If you are perusing seed catalogs, the botanic name will help you identify these plants. White, gray and silver foliage plants have a nomenclature all their own. In Gardener's Latin: A Lexicon by Bill Neal (Algonquin Books),you will find lists with botanic descriptions for the rest of us.
The phrases alb, alba or albi in a plant's genus or species name all signify white. Candicans, eri, erio and floccosus all describe leaves that are wooly. Argent, argyro and argophyllus mean silver leaved. Greicius and incana refer to gray. Hirsutis, comosis and trychopfollus indicate a hairy plant, and arachnoides means spider-like or covered with long scraggly hairs like cobwebs. See? A whole different vocabulary. Neal's lists are extensive in his useful little book, which is still available if you are so inclined.
The madrone tree (Arbutus menziesii) provides another interesting example of the reflective qualities of these plants. Its leathery leaves have furry silver undersides that are so reflective that, on country roads late at night, they can be mistaken for oncoming headlights.
Not every white plant is drought resistant. In nature, plants evolve to survive, but humans now breed plants to be beautiful as well. So be aware that hybridized plants with white foliage may not be as tough as those produced by natural selection.
Next workshop: “Rose Care” on Saturday, June 1, from 9:30 to 11:30 a.m., at the University of California Cooperative Extension, 1710 Soscol Avenue, Napa. For more details & online Registration go to http://napamg.ucanr.eduor call (707) 253-4221.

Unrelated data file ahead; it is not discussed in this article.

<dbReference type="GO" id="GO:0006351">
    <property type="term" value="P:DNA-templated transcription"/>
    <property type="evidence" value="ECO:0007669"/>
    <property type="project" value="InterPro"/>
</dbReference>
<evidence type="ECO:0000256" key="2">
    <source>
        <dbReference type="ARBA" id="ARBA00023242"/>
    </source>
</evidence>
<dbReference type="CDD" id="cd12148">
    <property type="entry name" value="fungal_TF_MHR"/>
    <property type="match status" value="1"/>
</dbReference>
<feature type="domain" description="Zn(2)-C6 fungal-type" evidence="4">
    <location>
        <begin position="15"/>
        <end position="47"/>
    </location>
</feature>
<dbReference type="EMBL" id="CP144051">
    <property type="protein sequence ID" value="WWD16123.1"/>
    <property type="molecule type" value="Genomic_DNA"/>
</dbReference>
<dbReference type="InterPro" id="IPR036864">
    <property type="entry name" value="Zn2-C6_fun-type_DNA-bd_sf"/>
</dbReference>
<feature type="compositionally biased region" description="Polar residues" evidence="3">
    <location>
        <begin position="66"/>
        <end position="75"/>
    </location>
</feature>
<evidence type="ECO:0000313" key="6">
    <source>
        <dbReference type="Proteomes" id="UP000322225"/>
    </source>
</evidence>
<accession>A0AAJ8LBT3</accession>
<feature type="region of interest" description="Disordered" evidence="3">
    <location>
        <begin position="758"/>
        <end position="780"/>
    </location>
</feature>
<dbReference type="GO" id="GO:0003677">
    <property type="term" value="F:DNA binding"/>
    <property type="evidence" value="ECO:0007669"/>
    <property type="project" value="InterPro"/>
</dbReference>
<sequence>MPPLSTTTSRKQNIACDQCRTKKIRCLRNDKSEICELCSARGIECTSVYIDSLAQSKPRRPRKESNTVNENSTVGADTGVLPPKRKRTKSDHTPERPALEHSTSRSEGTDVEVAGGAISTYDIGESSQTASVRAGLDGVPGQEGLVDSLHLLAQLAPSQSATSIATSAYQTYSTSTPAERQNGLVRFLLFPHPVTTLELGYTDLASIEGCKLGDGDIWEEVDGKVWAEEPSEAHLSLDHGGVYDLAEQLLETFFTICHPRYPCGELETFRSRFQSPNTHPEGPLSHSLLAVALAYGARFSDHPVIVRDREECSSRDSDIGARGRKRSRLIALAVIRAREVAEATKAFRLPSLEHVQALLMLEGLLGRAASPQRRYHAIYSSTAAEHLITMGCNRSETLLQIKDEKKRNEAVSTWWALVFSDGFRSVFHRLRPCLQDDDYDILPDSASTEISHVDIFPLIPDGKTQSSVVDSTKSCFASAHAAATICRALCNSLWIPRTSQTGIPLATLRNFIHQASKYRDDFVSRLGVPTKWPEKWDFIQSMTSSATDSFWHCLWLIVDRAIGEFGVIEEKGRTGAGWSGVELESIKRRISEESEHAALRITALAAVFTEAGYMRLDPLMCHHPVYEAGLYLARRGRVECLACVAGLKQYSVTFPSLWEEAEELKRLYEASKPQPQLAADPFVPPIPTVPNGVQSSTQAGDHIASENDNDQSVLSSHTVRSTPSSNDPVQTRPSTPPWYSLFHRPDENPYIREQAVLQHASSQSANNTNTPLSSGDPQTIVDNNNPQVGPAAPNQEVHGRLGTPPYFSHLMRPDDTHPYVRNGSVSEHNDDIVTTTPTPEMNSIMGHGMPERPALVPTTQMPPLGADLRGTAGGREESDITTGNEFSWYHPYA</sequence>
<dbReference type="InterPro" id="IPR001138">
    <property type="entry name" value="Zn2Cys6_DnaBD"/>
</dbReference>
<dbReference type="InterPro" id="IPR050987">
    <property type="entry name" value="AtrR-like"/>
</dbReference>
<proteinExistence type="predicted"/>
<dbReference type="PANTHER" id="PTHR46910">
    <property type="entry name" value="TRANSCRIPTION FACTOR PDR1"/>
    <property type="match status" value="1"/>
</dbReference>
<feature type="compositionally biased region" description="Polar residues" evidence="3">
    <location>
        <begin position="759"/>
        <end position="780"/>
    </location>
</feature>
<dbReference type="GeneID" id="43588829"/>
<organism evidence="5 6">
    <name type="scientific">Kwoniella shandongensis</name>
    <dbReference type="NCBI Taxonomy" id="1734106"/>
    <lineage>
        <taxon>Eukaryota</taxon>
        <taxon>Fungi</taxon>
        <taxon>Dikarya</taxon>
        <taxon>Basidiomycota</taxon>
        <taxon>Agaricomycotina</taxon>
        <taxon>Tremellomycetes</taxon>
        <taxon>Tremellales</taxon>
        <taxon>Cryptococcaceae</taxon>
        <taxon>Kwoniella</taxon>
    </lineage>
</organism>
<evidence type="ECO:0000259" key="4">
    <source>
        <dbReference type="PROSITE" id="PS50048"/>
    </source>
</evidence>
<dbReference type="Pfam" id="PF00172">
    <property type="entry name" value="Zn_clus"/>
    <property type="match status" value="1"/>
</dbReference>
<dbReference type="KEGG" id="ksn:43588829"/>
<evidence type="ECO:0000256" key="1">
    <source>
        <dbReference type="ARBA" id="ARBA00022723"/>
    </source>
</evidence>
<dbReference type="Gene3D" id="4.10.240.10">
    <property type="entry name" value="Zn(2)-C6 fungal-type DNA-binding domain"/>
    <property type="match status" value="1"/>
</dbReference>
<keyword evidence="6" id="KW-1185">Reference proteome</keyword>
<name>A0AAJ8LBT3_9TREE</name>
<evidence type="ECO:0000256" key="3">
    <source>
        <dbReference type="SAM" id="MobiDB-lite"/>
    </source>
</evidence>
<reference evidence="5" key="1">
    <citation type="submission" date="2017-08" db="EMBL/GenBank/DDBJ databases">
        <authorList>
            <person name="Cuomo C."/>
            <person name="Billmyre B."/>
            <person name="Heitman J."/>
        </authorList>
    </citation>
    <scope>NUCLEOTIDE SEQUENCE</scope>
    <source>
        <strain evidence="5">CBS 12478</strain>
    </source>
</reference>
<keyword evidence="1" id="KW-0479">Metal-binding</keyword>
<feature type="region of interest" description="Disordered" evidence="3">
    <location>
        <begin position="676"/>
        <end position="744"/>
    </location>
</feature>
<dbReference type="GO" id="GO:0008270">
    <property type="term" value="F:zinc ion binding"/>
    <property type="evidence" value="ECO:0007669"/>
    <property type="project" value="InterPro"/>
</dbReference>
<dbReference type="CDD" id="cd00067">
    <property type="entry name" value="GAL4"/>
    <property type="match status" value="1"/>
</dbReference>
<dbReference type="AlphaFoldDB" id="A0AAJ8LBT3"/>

The UC Master Gardeners are volunteers who provide UC research-based information on home gardening and answer your questions. To find out more about upcoming programs or to ask a garden question, visit the Master Gardener website (http://napamg.ucanr.edu) or call (707) 253-4221 between 9 a.m. and noon on Mondays, Wednesdays or Fridays.
Suddenly it feels like winter. Well, not really, but the mornings are definitely brisk now and the days have cooled off. We've had a smidgen of rain. Plants have stopped blooming. What are the butterflies and bees to do?
Any poor bees and butterflies still in my garden will have to look elsewhere for nectar. But I want to fix this problem so that, next fall, I will still have some blooms for my pollen-loving friends.
I fear the drought is not behind us, so I have been looking at seeds for drought-tolerant native plants that continue blooming into fall. Native plants and our native bees, butterflies and other fauna evolved together and have adapted to our winter rains and dry summers. My water comes from a well, and because I can't see what is going on down there, I am very frugal with it.